sc ls subclavian artery • roots fromed by the 5 ventral rami (C5T1) • five roots unite to form the upper, middle, and lower trunks • Each trunk divide into an anterior and posterior division • the six divisions merge to form three large fiber bundles, the medial, posterior, and lateral cords (according to its position in relation to the axillary artery) • cords form 5 major branches – – – – – axillary radial musculocutaneous median ulnar Upper trunk Middle trunk Lower trunk Brachial plexus • origin in the posterior triangle of the neck. • they enter the posterior triangle by emerging from between the interval between scalenus anterior and scalenus medius. • fromed from the ventral rami of C5, C6, C7, C8, and T1 • Along with the subclavian artery, the brachial plexus acquires a sheath, the axillary sheath. • • • • • • • • • • Dorsal scapular Long thoracic Nerve to subclavius Suprascapular Lateral pectoral Medial pectoral Upper subscapular Thoracodorsal Lower subscapular Axillary • Musculocutaneous • Radial • Median • Ulnar The Brachial Plexus • It is situated partly in the neck and partly in the axilla. • The supraclavicular part (rami and trunks with their branches) of the brachial plexus is in the posterior triangle of the neck, • Its infraclavicular part (cords and their branches) is in the axilla. Suparclavicular Branches of the Brachial Plexus • The Dorsal Scapular Nerve • The Long Thoracic Nerve • The nerve to the Subclavius Muscle • The Suprascapular Nerve Dorsal Scapular Nerve •arises predominately from the 5th cervical nerve and may receive contribution from C4 and C6. •The nerve is purely motor, with no sensory fibers. •It enters the interscalene triangle and almost immediately •pierces the scalenus medius muscle, running dorsally and caudally to •supply the rhomboid major and minor muscles and a •portion of the levator scapula. The levator scapula receives additional nerve supply from the 3rd and 4th cervical nerves. Long Thoracic Nerve Nerve Origin: Direct branch from C5, C6, C7 roots Muscles Innervated: Serratus Anterior • This is formed from the posterior aspect of the ventral rami of C5, C6 C7. • It passes through the apex of the axilla posterior to the other components of the brachial plexus. • It supplies the serratus anterior muscle. • The roots of C5 and C6 pierce the scalenus anterior muscle and the root of C7 passes anterior to this muscle. Nerve to the Subclavius • This nerve is from the anterior aspect of the superior trunk, from C5, with occasional additions from C4 and C6. • It descends posterior to the clavicle and anterior to the brachial plexus to supply the subclavius muscle. Suprascapular Nerve Nerve Origin: C5, C6 roots arising as a direct branch from the upper trunk Muscles Innervated: Supraspinatus Infraspinatus Infraclavicular Branches of the Brachial Plexus • Branches of the Lateral Cord • Branches of the Medial Cord • Branches of the Posterior Cord Infraclavicular Branches of the Brachial Plexus • Branches of the Lateral Cord – The lateral cord has 3 branches; • one side branch, – lateral pectoral nerve • two terminal branches, – the musculocutaneous nerve – lateral root of the median nerve joined by the medial root of the median nerve to form the median nerve. The Lateral Pectoral Nerve • This nerve pierces the clavipectoral fascia to supply the pectoralis major muscle. • It also sends a branch to the medial pectoral nerve, which supplies the pectoralis minor muscle. • This nerve is so named because it arises from the lateral cord; NOT because it is lateral to the medial pectoral nerve. The Musculocutaneous Nerve • This nerve supplies the muscles of the anterior aspect of the arm. • It enters deep to the surface of the coracobrachialis muscle and supplies it. • It then continues to supply the biceps brachii and the brachialis muscles. • Just proximal to the elbow joint, the musculocutaneous nerve pierces the deep fascia and becomes superficial. • From here it is known as the lateral antebrachial cutaneous nerve (lateral cutaneous nerve of the forearm) and it supplies the skin on the lateral aspect of the forearm. Coracobrachialis Brachialis Biceps Brachii Branches of the Medial Cord • The medial cord of the brachial plexus has 5 branches; three side branches and two terminal branches. – The Medial Pectoral Nerve – Medial Brachial Cutaneous Nerve – The Medial Antebrachial Cutaneous Nerve – The Ulnar Nerve – The Medial Root of the Median Nerve The Medial Pectoral Nerve • This enters the deep surface of the pectoralis minor muscle, and supplies it. • It also supplies part of the pectoralis major muscle. • This nerve is so named because it arises from the medial cord, NOT because it is medial to the lateral pectoral nerve. • Medial Brachial Cutaneous Nerve – This nerve supplies the skin over the medial surface of the arm and the proximal part of the forearm. – It usually communicates with the intercostobrachial nerve, which supplies the skin of the floor of the axilla and adjacent areas. • The Medial Antebrachial Cutaneous Nerve – This nerve runs between the axillary artery and vein to supply the skin over the medial surface of the forearm. The Ulnar Nerve • This nerve passes posterior to the medial epicondyle of the humerus. • It enters the forearm by passing between the two heads of the flexor carpi ulnaris muscle. • It then descends deep to this muscle on the flexor digitorum profundus, where it accompanies the ulnar artery near the middle of the forearm. • Then it passes on the medial side of this artery and the lateral side of the tendon of flexor carpi ulnaris. • In the distal part of the forearm, the ulnar nerve become relatively superficial covered only by fascia and skin. • It pieces the deep fascia and passes superficial to the flexor retinaculum with the ulnar artery, lateral to the pisiform, between this bone and the hook of the hamate. • This passage for the nerve and artery, covered with a slip of flexor retinaculum, is referred to clinically as the canal of Guyon. Guyon's Canal Syndrome • Guyon's canal syndrome is a common nerve compression affecting the ulnar nerve as it passes through a tunnel in the wrist called Guyon's canal. This problem is similar to carpal tunnel syndrome but involves a completely different nerve. Sometimes both conditions can cause a problem in the same hand. Ulnar nerve Ulnar Nerve • formed by fibres from the medial cord. • half way down the arm, it run between the medial epicondyle and the olecranon (cubital tunnel). • It enters the forearm between the two heads of flexor carpi ulnaris. • In the upper forearm the nerve lies between the flexor carpi ulnaris muscles and the flexor digitorum profundus muscles, next slide •Above the wrist the nerve gives off a dorsal branch which passes backwards to supply the dorsal skin of the medial one and onehalf digits, and a small palmar cutaneous branch which runs over the flexor retinaculum to supply the medial palm. •The nerve passes into the hand over the flexor retinaculum together with the artery. •In the hand it divides into •superficial branch supplies palmaris brevis and the skin over the palmar surface of the medial one and onehalf digits. •deep branches pierces between abductor digiti minimi and flexor digiti minimi to reach the deep palm where it supplies the interossei, adductor pollicis, the medial lumbricals and opponens digiti minimi Ulnar Nerve •the ulnar nerve curls around behind the medial humeral epicondyle at the elbow and that its first branches innervate the flexor carpi ulnaris and the ulnar half of the flexor digitorum profundus (4th and 5th fingers) •courses down the forearm under the flexor carpi ulnaris muscle and continues to supply innervation to that muscle, but that it does not innervate any other muscles in the forearm •above the wrist, the ulna nerve gives off a dorsal sensory branch, which courses dorsally across the ulnar styloid to supply sensory innervation to the dorsum of the ulnar one half of the hand •in the hand, the main ulna nerve first innervates the hypothenar muscles (abductor digiti minimi, flexor digiti minimi brevis and opponens digiti minimi) •then innervates the ulnar lumbricals (4th and 5th), all of the dorsal interossei, the adductor pollicis (major muscle of pinch) and the deep head of the flexor pollicis brevis (the rest of that muscle is usually innervated by the median nerve) •the sensory nerves to the palmar aspect of the ulnar one and a half fingers come off the ulna nerve at the base of the palm just beyond the ulna st yloid Branches of the Ulnar Nerve Cont. • There are no branchesin the arm. • Muscular branches of forearm supply the flexor carpi ulnaris and the medial half of the flexor digitorum profundus muscles. • Most of the intrinsic muscles of the hand Hand Innervation • The Palmar Cutaneous Branch – supply the skin on the medial part of the palm. • The Dorsal Cutaneous Branch – supplies the posterior surface of the medial part of the hand. • The Superficial Branch of the Ulnar Nerve – supplies the cutaneous fibres to the anterior surfaces of the medial one and a half digits. • The Deep Branch of the Ulnar Nerve – This supplies the motor fibres to the hypothenar muscles, the medial two lumbrical muscles, the adductor pollicis muscle, and the interosseous muscles. • The ulnar nerve is referred to as the nerve of fine movements. Hypothenar muscles • Abductor Digiti Minimi • Opponens Digiti Minimi • Flexor Digiti Minimi • Palmaris Brevis ,Abductor & Fexor Digiti Minimi Palmaris brevis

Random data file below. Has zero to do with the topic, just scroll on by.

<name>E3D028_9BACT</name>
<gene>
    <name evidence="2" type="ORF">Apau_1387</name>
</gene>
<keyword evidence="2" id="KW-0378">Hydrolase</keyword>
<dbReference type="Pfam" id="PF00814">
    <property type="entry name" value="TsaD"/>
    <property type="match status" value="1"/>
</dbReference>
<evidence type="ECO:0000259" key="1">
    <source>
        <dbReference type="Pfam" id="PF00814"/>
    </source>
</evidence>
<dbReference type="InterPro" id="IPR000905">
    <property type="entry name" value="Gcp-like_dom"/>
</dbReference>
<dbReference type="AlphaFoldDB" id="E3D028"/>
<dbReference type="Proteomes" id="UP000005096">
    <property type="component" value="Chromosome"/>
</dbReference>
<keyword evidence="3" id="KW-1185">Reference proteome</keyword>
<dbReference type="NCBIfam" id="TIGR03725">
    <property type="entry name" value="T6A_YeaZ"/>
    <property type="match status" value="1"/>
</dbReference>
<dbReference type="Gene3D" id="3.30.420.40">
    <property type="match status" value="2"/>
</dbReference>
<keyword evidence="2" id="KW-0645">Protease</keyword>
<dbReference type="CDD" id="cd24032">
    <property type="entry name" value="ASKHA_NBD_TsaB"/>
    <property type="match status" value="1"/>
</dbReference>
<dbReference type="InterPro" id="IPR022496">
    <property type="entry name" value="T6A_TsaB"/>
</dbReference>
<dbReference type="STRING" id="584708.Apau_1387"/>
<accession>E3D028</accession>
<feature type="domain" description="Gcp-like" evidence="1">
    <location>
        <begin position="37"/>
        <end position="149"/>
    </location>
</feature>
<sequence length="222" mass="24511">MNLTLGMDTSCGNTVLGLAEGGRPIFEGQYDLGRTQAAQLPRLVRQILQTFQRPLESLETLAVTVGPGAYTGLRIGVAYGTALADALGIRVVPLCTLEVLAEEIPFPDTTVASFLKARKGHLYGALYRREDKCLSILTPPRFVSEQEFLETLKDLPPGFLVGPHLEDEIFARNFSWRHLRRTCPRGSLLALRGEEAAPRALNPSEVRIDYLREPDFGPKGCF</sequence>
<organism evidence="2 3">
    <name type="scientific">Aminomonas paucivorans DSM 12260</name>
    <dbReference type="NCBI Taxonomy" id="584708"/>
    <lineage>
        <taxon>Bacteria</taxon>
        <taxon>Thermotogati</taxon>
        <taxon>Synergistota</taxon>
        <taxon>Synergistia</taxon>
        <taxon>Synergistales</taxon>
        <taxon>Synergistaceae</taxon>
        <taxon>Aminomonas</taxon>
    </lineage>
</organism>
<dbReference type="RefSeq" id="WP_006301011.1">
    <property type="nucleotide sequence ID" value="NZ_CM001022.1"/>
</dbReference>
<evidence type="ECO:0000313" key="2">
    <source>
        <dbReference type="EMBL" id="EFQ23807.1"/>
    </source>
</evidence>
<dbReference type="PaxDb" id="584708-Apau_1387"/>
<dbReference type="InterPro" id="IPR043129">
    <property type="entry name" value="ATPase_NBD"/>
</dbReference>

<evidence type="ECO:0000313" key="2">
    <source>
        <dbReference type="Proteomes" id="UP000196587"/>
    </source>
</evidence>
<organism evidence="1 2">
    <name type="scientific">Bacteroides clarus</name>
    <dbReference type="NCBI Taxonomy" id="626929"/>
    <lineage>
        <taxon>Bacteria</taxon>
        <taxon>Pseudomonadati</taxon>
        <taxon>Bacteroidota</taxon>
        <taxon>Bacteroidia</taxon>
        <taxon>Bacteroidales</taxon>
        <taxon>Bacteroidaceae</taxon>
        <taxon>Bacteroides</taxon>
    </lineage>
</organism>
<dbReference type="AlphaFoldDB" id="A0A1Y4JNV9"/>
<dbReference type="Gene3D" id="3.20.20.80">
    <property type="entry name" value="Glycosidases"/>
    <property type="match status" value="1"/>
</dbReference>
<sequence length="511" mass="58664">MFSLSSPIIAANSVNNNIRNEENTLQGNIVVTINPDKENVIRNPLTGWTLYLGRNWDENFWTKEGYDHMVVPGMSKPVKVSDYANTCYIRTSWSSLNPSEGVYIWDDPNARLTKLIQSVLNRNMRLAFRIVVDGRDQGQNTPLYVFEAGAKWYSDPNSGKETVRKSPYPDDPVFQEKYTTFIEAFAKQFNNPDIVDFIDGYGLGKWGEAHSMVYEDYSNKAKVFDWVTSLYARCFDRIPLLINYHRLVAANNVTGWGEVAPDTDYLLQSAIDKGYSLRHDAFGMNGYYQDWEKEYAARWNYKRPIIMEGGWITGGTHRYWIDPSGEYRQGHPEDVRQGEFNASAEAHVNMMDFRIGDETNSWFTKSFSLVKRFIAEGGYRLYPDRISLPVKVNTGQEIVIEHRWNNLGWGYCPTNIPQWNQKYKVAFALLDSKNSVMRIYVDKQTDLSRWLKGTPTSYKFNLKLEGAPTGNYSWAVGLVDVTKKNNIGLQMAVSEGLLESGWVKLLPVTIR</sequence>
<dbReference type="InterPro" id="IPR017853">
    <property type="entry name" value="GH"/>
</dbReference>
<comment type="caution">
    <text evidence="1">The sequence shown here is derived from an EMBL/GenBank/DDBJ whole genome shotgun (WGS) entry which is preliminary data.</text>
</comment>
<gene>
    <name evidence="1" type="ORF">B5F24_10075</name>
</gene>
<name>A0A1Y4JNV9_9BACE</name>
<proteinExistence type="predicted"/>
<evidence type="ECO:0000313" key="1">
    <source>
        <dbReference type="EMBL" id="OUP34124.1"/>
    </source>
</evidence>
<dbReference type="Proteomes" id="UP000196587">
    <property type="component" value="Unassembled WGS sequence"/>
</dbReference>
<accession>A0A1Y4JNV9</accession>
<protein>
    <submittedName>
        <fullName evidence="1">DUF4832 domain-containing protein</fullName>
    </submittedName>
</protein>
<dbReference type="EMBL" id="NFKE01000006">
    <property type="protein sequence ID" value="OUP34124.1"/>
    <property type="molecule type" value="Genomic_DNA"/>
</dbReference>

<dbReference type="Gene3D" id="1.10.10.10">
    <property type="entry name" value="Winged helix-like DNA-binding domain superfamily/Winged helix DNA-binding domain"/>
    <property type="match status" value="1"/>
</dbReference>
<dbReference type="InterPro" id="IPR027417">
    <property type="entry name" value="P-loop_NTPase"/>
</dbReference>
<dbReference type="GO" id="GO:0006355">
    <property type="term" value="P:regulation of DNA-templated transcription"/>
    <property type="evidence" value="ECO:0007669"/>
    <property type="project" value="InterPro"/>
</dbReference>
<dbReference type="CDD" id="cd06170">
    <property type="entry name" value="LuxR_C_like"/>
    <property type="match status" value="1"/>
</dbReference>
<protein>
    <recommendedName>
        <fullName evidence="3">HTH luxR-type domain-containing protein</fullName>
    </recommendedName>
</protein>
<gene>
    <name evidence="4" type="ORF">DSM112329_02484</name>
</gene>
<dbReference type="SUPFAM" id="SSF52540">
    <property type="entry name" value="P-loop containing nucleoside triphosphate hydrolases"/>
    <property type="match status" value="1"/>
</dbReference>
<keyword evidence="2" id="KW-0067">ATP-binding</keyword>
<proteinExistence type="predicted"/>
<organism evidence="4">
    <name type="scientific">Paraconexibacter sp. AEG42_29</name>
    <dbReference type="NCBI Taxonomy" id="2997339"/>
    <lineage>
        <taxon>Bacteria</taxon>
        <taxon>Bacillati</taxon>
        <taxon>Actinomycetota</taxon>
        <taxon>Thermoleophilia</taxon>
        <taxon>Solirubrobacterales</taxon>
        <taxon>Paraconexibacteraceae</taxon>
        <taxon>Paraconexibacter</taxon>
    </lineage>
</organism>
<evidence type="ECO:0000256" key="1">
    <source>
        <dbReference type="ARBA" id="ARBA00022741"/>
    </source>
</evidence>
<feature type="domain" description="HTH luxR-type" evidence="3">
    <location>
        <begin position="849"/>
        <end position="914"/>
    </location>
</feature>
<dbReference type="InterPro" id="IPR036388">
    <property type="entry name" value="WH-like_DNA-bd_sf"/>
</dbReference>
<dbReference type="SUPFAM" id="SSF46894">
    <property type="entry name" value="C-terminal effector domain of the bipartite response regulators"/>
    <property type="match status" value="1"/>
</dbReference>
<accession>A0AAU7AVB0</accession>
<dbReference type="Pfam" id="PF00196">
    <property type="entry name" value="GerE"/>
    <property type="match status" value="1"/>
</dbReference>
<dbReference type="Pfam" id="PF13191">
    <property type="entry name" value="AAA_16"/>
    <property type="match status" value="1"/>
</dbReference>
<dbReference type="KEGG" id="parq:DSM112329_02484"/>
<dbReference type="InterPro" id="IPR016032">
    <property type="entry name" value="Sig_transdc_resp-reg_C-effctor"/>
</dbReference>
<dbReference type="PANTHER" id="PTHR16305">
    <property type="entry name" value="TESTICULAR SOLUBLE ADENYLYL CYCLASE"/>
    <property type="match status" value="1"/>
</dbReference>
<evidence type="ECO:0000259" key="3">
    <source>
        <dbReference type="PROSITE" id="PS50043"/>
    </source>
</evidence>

Opponens Digiti Minimi Lumbricals Adductor pollicis Interosseous Muscles The Radial Nerve • The radial nerve descends in the arm between the brachialis and brachioradialis muscles. • It crosses the anterior aspect of the lateral epicondyle. • Soon after it enters the forearm, it divides into superficial and deep branches. The Superficial Branch • This is the smaller of the two branches and is the direct continuation of the radial nerve. • It passes distally, anterior to the pronator teres muscle and under the cover of the brachioradialis muscle. • In the distal 1/3 of the forearm, the superficial branch passes posteriorly, deep to the tendon of the brachioradialis muscle, and enters the posterior fascial compartment of the forearm. • It pierces the deep fascia 3 to 4 cm proximal to the wrist and supplies skin on the dorsum of the wrist, hand, thumb, and the lateral 1 (or 2) and a half digits. Radial Nerve •arises from the posterior cord of the brachial plexus, (C5,C6) •It passes out of the posterior axilla between the long head of triceps and the humerus to run in the spiral groove on the back of the humerus, along with the brachial artery. Radial Nerve